Despite being the hardest to quantify, human capital has emerged as the most important asset in modern economies, and in Kazakhstan, where land and natural resources are abundant, skilled workers are the linchpin of economic success.

“Our most important task is to train a skilled class of executives. They will form the basis of new managerial elite, and lead Kazakhstan in the 21st century." With these words, President Nursultan Nazarbayev outlined the relationship between economic growth and skilled human capital.

In 2013, during the 26th plenary session of the foreign investors' council, the president informed attendants that, “we need to take several systemic measures to implement (our vision). The first is to fine-tune our education system to enable it to provide the process of innovations implementation with qualified specialists. Many of the investors present here have already faced the problems associated with the lack of required specialists. We need to cover the needs in engineering and technical specialists possessing appropriate competencies of international level. It should be done jointly with the business."

The challenges related to human capital have been confirmed by players across the national economy. The biggest obstacle is an immediate deficit of personnel, and a lack of qualified executives. Kazakhstan is still a relatively young country, and consequently its Soviet legacy is still affecting the labor market. Many executives do not speak English and are not familiar with modern business practices. At the same time graduates of western universities are returning to Kazakhstan looking for opportunities, however they lack experience. Expatriate managers ultimately fill this gap.

Recruiting qualified workers is not the only obstacle. Companies also struggle to retain talent. To do that, companies operating in Kazakhstan are investing in training, which is perceived as the best way to foster specific skills, and increase their loyalty to the company.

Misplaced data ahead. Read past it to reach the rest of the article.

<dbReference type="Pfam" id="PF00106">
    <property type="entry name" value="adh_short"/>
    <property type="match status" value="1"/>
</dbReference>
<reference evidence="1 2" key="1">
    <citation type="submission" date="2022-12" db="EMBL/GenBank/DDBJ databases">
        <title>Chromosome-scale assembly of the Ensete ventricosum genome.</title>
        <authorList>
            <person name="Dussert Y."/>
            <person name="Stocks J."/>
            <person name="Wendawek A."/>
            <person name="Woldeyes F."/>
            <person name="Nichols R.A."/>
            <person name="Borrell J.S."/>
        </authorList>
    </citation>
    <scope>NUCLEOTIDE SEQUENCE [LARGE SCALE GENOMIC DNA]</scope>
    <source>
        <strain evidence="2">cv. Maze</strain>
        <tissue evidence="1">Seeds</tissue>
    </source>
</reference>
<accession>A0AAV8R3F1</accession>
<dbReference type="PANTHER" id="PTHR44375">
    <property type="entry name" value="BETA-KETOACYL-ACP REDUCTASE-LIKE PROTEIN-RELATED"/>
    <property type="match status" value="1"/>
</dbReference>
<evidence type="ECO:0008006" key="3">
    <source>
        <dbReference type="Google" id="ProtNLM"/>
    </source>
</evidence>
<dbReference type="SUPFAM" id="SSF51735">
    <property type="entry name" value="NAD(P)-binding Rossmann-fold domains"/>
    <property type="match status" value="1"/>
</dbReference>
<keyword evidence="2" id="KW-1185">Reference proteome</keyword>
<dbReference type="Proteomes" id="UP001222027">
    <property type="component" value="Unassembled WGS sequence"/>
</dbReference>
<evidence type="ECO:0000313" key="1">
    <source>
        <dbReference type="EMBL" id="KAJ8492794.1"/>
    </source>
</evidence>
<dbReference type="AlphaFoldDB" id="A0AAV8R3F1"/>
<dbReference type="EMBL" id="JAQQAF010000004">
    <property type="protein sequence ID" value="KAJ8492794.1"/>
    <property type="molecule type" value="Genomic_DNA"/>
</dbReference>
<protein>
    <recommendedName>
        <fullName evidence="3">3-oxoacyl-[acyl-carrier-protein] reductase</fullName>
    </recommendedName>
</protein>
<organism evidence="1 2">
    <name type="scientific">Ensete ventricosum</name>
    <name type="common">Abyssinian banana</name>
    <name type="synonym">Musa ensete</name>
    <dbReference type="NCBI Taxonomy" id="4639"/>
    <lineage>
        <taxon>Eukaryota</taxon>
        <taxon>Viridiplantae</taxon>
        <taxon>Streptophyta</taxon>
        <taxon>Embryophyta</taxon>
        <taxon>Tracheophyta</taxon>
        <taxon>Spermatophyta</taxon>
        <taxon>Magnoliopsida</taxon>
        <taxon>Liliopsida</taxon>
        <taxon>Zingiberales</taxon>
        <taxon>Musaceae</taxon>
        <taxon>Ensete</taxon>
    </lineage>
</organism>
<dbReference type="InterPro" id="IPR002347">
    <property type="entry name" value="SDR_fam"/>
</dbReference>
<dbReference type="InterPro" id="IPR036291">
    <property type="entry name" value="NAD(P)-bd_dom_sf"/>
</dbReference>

International players, ranging from IT to real estate, and from FMCG to Industry, are currently implementing their own strategies to retain their human capital.

Imperial Tobacco is investing in local employees, and the GM, Richard Parratt explained that, he wants “to recruit local people not for the job they are doing, but for the job they can do in three to five years' time. [Imperial Tobacco] is investing in local talent, and we always recruit people who challenge me on the basis of intelligence, as this pushes me to increase the performance of the entire company."

Philips gives its employees “the opportunity to gain expertise not only in their core direction, but to also get acquainted with adjacent fields and thus becoming real professionals in a wider area." DHL has its own international school in Moscow, with trainers and tailor made programs for Kazakhstani employees. Every single employee in the company participates in training on a yearly basis. Human capital is an asset in the hospitality industry as well, and Philippe Mahuas commented that, “Astana is a new city, which means there is no experience that has been developed over the last 20-30 years. The market is very much what you make out of it. There was only one hotel here a decade ago. Then seven years ago there were three hotels. Now we have seven. The challenge is to use the experience that you have and associate it with the local human capital. As Marriott, we are the training ground for the rest of the city. People come here to get experience and then go somewhere else." Ibrahim Celik stressed Rixos' commitment in the field of HR. “One untrained employee can cost you a lot and that is why last year we launched a new management training system: we selected 10 employees from our top employees and we developed a one year program, offering them the opportunity to work in other locations outside of the country."

In 2014, the Vice Minister of National Economy, Madina Abylkassymova commented that in the labor market, we observe an outflow of qualified work force from Kazakhstan and inflow of unqualified work force that does not have professional skills. As a result, the expenses of the government to train replacements for the professionals leaving Kazakhstan, to educate and retrain the incoming unqualified laborers are growing. Over the past fours years, the number of emigrants with higher education has outnumbered the number of skilled immigrants by 65%. The largest net outflow of skilled professionals is in technical, economic and teaching professions".

The Establishment of the Eurasian Economic Union in January 2015, officially allows free movement not only of capital and goods but also of people: this fact implies new challenges and opportunities for Kazakhstan. And while it is too soon to say how the new agreement will affect the country's shilled labor deficit, it is safe to say that firms will continue to invest heavily in human capital well into the future.